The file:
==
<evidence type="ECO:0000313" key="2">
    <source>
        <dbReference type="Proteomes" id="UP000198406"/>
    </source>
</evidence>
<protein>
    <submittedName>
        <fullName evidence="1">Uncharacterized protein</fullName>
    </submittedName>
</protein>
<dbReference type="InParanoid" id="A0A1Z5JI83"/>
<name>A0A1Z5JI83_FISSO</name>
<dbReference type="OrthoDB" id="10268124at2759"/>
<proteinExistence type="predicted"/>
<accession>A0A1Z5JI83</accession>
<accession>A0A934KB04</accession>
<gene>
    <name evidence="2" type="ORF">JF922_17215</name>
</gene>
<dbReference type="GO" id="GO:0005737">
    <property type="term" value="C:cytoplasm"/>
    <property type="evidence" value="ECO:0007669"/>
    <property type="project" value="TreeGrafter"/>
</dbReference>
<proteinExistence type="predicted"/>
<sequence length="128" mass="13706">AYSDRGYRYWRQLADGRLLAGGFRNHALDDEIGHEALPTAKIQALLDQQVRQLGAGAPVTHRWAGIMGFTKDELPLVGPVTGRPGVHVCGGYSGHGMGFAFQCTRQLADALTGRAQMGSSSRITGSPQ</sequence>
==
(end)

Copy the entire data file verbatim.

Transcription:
<evidence type="ECO:0000313" key="2">
    <source>
        <dbReference type="Proteomes" id="UP000198406"/>
    </source>
</evidence>
<protein>
    <submittedName>
        <fullName evidence="1">Uncharacterized protein</fullName>
    </submittedName>
</protein>
<dbReference type="InParanoid" id="A0A1Z5JI83"/>
<name>A0A1Z5JI83_FISSO</name>
<dbReference type="OrthoDB" id="10268124at2759"/>
<proteinExistence type="predicted"/>
<accession>A0A1Z5JI83</accession>
<accession>A0A934KB04</accession>
<gene>
    <name evidence="2" type="ORF">JF922_17215</name>
</gene>
<dbReference type="GO" id="GO:0005737">
    <property type="term" value="C:cytoplasm"/>
    <property type="evidence" value="ECO:0007669"/>
    <property type="project" value="TreeGrafter"/>
</dbReference>
<proteinExistence type="predicted"/>
<sequence length="128" mass="13706">AYSDRGYRYWRQLADGRLLAGGFRNHALDDEIGHEALPTAKIQALLDQQVRQLGAGAPVTHRWAGIMGFTKDELPLVGPVTGRPGVHVCGGYSGHGMGFAFQCTRQLADALTGRAQMGSSSRITGSPQ</sequence>